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In a previous blog post, we explored porting a Xamarin Forms control which was made up of standard XAML elements over to Uno Platform. This time we will investigate a custom-drawn control and provide source code for it. While there are many ways to custom-drawn controls, the main implementation you will come across on a multi-platform Xamarin Forms control is SkiaSharp. SkiaSharp is a cross-platform .NET API based on the Skia 2D graphics library. Skia was created by Google but is available on all mainstream platforms and so you can create drawing code which works across devices regardless of their specific implementation. SkiaSharp therefore runs across all .NET mobile and desktop platforms.
When building a custom control for Xamarin Forms you can use the SKCanvasView. This provides a View which contains the OnPaintSurface method which you implement in your derived class to draw to the screen. The method arguments contain to the SKSurface which represents the raw surface you can draw to. The SKCanvasView handles resizing and will call your OnPaintSurface method to redraw as required. Your code will consider the size of the surface as you should expect this to vary between devices or at runtime due to screen rotation or moveable UI elements.
Luckily the SkiaSharp project already has support for the Uno Platform and it is available on NuGet in the SkiaSharp.Views.Uno package. The SKXamlCanvas control is the equivalent to the SKCanvasView we described above but it inherits from the WinUI Canvas class. This control handles lifecycle and size changes and contains an overridable OnPaintCanvas method where you can draw to the surface.
Knowing this we can see that we probably don’t need to change any of the SkiaSharp code from an existing control – we simply create a library with a class derived from SKXamlCanvas and hook up the drawing logic from the Xamarin Forms, Windows or any other variant of a SkiaSharp based control.
Microcharts is a simple open-source charting library written in C# and utilizing SkiaSharp to draw a wide range of chart types. It had implementations for Xamarin Forms, .NET MAUI, UWP and others but up until now no Uno support. The great thing about having UWP support already there is that the code was already written for the Windows version of SKCanvasView and so can be used with minimal changes in an Uno library.
Therefore, to add Uno support we needed to add a new project – Microcharts.Uno.WinUI. This is created as a .NET Standard library so has no platform dependencies itself. We add a reference to SkiaSharp.Views.Uno.WinUI, and Uno.WinUI. Because the SkiaSharp.Views libraries depend on the base SkiaSharp library you don’t need to explicitly add this too. Finally, we add a link to the existing UWP ChartView.cs.
The only necessary changes in the code were to support WinUI 3.0 (and hence the Uno.WinUI implementation too) by changing the using statements. This is handled using an #if directive so that the single file can be retained in multiple projects:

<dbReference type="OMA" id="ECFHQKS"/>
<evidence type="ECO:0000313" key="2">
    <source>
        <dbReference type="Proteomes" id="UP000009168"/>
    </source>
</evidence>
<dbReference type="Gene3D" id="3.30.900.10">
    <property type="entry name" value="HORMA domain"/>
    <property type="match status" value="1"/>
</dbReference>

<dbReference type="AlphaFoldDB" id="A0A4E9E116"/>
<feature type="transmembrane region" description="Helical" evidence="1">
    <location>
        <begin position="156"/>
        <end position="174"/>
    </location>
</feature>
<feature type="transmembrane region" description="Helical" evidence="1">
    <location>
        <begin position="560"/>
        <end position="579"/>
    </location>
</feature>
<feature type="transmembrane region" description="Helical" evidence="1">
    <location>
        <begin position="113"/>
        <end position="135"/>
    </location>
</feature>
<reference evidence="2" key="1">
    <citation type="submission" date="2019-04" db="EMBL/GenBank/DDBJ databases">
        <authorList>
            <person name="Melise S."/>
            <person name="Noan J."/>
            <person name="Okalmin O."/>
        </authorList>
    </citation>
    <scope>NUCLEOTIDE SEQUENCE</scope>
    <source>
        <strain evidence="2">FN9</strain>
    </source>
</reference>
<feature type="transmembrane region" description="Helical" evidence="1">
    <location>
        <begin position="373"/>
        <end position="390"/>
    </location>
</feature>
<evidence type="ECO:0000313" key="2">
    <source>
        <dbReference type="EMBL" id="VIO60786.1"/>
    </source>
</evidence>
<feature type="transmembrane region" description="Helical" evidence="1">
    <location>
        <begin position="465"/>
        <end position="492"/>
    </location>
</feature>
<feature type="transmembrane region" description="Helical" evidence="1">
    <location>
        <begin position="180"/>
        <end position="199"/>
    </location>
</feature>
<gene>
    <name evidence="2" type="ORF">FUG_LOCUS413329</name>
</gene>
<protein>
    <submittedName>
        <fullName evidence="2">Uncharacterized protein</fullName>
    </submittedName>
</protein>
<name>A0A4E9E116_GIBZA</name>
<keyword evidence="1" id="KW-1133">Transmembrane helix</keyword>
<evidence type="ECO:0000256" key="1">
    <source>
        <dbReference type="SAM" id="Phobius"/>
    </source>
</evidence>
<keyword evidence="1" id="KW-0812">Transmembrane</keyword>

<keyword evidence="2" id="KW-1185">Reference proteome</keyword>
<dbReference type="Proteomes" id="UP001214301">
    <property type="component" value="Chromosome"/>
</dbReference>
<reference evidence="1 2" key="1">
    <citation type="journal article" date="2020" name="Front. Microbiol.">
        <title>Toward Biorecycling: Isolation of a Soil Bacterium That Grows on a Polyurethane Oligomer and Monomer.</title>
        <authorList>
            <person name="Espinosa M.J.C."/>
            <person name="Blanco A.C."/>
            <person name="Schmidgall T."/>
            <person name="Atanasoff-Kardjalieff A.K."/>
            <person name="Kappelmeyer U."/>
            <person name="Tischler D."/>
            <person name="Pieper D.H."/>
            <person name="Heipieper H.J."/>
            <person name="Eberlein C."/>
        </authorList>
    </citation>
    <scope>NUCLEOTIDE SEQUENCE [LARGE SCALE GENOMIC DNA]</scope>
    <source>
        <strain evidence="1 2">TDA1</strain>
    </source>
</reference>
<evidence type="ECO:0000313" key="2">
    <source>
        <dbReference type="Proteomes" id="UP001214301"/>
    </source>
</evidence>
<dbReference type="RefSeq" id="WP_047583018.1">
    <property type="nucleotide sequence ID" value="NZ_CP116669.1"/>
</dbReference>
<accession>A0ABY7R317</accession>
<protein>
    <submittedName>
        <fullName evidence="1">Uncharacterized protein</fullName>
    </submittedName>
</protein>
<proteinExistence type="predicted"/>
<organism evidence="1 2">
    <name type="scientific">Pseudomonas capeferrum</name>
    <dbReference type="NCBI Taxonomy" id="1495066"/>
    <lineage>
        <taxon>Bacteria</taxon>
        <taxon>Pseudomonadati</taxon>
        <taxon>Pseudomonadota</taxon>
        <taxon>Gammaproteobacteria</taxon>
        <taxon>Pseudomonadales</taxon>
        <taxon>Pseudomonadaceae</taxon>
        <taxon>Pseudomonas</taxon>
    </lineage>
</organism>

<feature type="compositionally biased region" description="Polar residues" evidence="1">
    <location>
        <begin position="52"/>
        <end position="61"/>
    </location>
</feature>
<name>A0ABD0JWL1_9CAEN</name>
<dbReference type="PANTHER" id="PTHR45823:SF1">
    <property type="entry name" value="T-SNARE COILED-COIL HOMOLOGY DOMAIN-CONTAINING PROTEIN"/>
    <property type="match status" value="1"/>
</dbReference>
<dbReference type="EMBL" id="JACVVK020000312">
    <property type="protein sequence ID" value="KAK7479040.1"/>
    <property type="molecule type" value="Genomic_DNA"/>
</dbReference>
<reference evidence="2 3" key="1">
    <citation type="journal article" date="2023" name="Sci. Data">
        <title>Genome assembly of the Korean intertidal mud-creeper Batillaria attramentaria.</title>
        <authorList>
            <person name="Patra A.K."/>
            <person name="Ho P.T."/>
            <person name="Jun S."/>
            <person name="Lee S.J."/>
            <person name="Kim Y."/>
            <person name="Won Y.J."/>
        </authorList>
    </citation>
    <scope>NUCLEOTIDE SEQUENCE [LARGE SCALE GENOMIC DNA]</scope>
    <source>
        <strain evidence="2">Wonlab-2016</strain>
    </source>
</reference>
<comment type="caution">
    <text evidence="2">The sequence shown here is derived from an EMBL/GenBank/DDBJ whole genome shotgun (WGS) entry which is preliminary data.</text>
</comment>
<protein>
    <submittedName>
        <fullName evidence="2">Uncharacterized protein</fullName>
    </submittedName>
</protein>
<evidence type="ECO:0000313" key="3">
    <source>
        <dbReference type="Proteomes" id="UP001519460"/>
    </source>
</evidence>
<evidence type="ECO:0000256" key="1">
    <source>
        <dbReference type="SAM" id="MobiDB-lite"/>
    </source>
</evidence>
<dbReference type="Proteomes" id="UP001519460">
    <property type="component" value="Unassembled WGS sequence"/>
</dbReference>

As described above the drawing is carried out by the OnPaintCanvas method which looks like this:
private void OnPaintCanvas(object sender, SKPaintSurfaceEventArgs e)
if (this.chart != null)
this.chart.Draw(e.Surface.Canvas, e.Info.Width, e.Info.Height);
The chart object is an instance of Microcharts.Chart and is the same across all implementations of Microcharts. It contains the Draw method which takes the Skia canvas and size and does all the drawing based on the properties set on it and the data source. This means that on all platforms you can access the Chart property via XAML or code and have the same API regardless of platform.
Now that we have a library built to support Microcharts in Uno, we can integrate it into an app. The Microcharts.Samples.Uno project is built using the Uno new project template and consists of a shared project containing the XAML and code-behind for the app. This sits alongside header projects for each platform – Windows, Mobile and Skia.GTK. These reference another project Microcharts.Samples which contains example data used by all the various sample projects. This shows how it is easy to share or port code between these different .NET platforms as all the logic is platform-agnostic.
You can access all the code for Microcharts, including the Uno libraries and Sample app, in the GitHub repository. The Microcharts.Uno package will also be available on NuGet soon to easily integrate the binaries into your own app.
To upgrade to the latest release of Uno Platform, please update your packages to 4.7 via your Visual Studio NuGet package manager! If you are new to Uno Platform, following our getting started guide is the best way to get started . (5 min to complete)
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